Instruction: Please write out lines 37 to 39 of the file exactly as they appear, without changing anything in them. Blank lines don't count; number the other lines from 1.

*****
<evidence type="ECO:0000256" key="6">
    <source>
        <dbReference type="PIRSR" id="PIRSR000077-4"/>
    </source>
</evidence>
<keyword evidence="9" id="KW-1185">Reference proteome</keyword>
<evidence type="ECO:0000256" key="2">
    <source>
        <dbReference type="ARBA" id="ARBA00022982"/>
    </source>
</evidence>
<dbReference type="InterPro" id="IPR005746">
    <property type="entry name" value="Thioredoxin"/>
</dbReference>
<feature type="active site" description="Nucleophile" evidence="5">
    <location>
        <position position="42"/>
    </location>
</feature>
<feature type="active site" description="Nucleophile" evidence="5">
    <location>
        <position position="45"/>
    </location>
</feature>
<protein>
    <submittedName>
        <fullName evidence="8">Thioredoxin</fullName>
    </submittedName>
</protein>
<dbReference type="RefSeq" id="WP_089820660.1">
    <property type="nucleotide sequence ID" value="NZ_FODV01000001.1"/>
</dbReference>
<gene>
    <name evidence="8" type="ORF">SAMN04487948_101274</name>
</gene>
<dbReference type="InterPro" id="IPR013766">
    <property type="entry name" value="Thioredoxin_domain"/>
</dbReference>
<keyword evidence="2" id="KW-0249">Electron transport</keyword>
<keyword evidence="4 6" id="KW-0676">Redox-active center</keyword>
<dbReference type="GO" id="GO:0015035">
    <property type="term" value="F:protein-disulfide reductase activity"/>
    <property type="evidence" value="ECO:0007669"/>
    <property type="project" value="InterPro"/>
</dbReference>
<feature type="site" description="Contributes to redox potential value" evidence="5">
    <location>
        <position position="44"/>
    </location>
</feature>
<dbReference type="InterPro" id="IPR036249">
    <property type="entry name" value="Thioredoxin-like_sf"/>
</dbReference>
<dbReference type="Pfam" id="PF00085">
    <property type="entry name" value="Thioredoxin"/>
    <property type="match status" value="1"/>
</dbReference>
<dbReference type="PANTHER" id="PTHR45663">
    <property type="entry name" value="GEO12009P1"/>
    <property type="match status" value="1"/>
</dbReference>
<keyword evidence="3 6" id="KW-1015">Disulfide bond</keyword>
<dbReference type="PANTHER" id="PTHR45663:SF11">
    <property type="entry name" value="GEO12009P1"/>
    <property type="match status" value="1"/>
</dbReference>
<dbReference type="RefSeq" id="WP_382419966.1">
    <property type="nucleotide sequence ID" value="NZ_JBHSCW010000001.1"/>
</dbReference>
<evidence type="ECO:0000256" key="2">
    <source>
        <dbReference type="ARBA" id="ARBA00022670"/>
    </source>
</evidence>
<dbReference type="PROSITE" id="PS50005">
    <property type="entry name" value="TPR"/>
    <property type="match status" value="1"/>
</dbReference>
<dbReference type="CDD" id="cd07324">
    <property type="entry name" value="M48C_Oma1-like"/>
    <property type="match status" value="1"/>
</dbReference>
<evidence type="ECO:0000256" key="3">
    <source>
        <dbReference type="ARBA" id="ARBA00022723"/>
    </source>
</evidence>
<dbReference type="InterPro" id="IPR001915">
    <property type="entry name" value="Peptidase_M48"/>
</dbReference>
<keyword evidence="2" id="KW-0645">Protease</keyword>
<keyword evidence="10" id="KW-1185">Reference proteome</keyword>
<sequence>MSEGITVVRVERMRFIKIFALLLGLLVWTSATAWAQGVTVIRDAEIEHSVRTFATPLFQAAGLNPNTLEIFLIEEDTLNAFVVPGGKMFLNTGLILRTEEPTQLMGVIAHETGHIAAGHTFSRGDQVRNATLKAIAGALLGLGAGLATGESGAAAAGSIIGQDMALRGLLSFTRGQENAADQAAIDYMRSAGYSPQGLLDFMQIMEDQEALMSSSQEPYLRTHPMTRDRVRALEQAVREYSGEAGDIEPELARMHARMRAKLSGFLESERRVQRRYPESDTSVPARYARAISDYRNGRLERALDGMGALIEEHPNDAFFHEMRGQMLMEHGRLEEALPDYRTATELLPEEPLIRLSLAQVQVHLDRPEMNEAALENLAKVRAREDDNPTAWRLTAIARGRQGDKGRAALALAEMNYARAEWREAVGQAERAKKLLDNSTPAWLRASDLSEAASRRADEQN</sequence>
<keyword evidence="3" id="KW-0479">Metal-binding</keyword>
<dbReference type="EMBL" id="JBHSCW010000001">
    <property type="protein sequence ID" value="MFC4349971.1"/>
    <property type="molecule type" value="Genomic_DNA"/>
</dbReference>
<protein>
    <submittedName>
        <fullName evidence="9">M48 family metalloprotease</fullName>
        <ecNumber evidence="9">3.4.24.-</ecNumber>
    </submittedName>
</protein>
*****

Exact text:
    <property type="entry name" value="Thioredoxin_domain"/>
</dbReference>
<keyword evidence="2" id="KW-0249">Electron transport</keyword>